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At every stage of life — from birth to death — it is vitally important to have a balanced life for health and happiness. Most of us, including me, were not born into such an atmosphere and had no model for it. The most difficult challenge for all of us is creating and maintaining balance in our personal lives, in the midst of an ever-changing world. A healthy, balanced life is not easy to achieve, but I know that it’s possible because I work on it everyday for myself and for my patients.
I am a gynecologist, not a psychologist, priestess, or financial planner — but I’ve written this to include the components of mind, body, soul, and finances because my approach to health differs from that of the average American physician. My background in Haiti and my life experiences give me a holistic perspective on health that takes into account the physical, plus the mental, spiritual, and financial realms. As a holistic healer, I believe that all of these components should be attended to individually, but also acknowledged as inextricably intertwined. All four aspects must be kept equally in balance for a healthy life.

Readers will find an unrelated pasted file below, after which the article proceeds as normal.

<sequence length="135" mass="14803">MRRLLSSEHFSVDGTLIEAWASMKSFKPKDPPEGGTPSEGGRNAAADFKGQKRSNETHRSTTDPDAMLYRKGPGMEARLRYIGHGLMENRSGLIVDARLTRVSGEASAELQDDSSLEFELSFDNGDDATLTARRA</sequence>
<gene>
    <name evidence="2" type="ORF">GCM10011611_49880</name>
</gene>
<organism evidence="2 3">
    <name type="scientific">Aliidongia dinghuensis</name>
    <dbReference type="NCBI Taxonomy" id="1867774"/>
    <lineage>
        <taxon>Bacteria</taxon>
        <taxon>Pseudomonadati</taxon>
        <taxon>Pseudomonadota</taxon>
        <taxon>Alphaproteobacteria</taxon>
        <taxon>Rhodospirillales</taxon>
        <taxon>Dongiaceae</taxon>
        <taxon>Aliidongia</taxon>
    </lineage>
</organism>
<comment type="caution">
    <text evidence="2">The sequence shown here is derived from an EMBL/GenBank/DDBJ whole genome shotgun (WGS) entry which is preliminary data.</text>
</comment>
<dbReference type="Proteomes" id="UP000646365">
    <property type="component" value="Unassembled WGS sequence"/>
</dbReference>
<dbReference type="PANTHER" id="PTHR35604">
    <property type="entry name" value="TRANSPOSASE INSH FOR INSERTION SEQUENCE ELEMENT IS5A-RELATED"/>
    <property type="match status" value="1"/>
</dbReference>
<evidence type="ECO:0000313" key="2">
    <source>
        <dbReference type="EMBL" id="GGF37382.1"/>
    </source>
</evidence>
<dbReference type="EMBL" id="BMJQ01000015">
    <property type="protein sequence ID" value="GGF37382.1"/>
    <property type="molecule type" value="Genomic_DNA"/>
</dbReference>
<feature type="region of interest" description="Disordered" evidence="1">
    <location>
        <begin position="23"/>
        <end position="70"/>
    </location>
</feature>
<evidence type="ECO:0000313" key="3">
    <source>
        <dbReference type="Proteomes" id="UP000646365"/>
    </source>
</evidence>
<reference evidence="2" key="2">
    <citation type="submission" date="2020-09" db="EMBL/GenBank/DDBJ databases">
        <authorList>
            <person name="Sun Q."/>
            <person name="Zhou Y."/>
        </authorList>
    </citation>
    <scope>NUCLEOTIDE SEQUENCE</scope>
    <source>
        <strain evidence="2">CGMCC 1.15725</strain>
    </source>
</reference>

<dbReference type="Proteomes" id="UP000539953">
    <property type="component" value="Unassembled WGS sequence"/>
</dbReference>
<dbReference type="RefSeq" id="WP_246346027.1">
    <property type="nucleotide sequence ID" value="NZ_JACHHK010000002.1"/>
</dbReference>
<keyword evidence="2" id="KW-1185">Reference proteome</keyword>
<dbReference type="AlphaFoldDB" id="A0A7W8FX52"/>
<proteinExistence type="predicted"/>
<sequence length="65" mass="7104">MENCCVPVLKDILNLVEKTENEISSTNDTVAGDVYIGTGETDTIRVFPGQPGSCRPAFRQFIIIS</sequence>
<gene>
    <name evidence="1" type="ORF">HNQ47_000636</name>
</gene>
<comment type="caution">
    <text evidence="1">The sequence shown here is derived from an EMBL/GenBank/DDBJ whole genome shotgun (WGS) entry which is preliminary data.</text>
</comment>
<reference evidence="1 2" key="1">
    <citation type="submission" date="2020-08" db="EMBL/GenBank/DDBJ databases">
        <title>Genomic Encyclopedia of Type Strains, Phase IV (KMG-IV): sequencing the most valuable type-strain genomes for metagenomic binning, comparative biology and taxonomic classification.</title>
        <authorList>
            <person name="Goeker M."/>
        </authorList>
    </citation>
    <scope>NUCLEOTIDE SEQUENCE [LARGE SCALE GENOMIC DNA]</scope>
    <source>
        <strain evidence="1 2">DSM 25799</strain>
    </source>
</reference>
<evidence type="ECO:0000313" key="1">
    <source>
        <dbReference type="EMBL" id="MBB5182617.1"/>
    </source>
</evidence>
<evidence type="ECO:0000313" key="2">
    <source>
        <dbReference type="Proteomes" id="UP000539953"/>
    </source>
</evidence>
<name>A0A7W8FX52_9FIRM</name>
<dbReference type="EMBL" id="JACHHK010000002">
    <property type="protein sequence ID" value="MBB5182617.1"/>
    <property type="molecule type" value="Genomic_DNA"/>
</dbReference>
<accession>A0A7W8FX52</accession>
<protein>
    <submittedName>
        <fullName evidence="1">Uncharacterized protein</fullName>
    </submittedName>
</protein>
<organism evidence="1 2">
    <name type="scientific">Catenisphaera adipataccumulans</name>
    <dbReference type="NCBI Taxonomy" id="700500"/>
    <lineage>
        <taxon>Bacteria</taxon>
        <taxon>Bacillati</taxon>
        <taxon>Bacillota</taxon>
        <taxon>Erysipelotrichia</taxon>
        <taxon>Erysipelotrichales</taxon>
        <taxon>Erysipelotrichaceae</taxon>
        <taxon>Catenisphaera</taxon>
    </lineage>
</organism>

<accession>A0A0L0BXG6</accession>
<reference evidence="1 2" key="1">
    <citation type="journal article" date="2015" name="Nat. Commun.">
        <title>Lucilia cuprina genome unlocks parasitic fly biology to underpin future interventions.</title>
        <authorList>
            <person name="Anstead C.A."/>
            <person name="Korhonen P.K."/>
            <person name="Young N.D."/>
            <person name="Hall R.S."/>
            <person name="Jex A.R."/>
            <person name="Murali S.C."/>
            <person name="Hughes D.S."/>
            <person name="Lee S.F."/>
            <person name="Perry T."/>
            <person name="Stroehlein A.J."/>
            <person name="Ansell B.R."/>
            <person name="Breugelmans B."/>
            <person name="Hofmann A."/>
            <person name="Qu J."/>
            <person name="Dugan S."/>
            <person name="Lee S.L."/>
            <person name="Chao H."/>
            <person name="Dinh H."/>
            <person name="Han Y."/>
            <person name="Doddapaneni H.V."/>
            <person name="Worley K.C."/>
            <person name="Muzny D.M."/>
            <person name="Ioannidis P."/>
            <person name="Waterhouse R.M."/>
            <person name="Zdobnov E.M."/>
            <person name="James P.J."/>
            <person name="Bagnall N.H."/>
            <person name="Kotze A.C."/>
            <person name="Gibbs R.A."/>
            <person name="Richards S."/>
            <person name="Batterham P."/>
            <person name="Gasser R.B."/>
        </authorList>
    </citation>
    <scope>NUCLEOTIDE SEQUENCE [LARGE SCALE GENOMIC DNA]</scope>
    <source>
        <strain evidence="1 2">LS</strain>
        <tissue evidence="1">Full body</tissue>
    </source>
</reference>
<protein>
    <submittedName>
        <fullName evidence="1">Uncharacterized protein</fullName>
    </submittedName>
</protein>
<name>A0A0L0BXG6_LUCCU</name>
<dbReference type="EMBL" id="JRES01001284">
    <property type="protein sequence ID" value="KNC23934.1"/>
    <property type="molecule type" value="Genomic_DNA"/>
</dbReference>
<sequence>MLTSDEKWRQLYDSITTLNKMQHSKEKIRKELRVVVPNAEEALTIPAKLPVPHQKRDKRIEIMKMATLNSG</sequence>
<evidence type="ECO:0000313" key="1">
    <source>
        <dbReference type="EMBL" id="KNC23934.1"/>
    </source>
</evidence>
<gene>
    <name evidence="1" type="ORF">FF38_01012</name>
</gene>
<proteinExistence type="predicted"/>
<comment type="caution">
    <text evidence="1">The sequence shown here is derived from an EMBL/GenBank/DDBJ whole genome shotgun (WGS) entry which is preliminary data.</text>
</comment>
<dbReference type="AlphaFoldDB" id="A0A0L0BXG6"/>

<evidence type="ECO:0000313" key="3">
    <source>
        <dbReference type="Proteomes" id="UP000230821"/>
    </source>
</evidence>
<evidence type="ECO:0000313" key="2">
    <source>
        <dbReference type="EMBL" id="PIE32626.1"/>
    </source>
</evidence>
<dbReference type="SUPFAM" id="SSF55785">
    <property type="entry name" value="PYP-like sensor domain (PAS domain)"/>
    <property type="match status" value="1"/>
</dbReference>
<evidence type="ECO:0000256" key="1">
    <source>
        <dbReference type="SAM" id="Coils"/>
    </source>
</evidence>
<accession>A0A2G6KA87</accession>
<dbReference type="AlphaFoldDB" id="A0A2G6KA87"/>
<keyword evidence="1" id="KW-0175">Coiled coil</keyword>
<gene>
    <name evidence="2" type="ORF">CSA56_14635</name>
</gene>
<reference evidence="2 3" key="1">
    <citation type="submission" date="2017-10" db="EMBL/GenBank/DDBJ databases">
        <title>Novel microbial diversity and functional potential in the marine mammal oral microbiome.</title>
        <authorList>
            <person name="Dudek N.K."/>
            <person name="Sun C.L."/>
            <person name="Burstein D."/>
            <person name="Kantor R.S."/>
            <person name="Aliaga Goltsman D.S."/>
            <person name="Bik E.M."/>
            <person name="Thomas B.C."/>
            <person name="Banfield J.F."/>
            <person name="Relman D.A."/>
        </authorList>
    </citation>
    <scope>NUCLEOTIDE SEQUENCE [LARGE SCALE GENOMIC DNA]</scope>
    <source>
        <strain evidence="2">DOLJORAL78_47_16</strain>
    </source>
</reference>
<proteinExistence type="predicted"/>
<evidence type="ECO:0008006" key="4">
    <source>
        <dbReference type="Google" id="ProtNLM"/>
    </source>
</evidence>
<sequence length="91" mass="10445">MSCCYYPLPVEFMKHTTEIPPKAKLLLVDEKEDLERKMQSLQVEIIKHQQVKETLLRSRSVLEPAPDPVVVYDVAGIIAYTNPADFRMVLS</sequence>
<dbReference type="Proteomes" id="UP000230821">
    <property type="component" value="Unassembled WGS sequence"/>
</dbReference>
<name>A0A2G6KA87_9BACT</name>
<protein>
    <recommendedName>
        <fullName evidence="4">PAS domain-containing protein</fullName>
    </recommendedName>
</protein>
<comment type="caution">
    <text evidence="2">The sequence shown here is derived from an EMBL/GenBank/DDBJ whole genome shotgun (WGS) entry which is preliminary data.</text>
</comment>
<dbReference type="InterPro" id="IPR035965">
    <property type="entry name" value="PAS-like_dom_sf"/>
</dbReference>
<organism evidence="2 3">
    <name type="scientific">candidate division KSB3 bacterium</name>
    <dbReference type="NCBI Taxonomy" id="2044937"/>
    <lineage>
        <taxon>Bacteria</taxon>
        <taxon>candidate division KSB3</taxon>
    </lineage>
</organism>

[Here,] I explain that our financial health is directly connected to our overall health. [My intention] is to debunk the many misconceptions about our relationship with money, not to teach you expert financial planning — I’m not a financial planner. But [having had] considerable experiences with patients in my private practice, [as well as with] friends and relatives, I feel compelled to include the influence of money on our health. It is one of those four important “legs”: mind, body, soul, and money. We must control our financial health in order for our “table” of optimum health not to wobble.
Much of life revolves around money: earning money, learning how to spend money, saving, and giving. I have learned that how one feels about money has nothing to do with how much you have. And how much money we make has nothing to do with how much we save. America is one of the few countries where anyone who works hard and has the ability to save can become the millionaire next door.
Our relationship with money is twofold: earning it and spending it. Earnings are related to our educational capacity, as well as our lifestyle needs. When our earnings exceed our basic costs of living, we are able to save.
Our environment also reflects our relationship with money. My paternal grandmother raised me because my single mother was poor. Although grandma also struggled, she taught me invaluable lessons about frugality. She was adamant that “we do not eat the turkey today and the feathers tomorrow.” We learned to live with each day’s allotment. She taught us the difference between “needs and wants.” Needs are things we must have to live decently, such as a secure home, food, and money for basic necessities. Everything else should be considered wants.
According to WonderGroup, an agency that conducts in-depth research for corporations, about two-thirds of children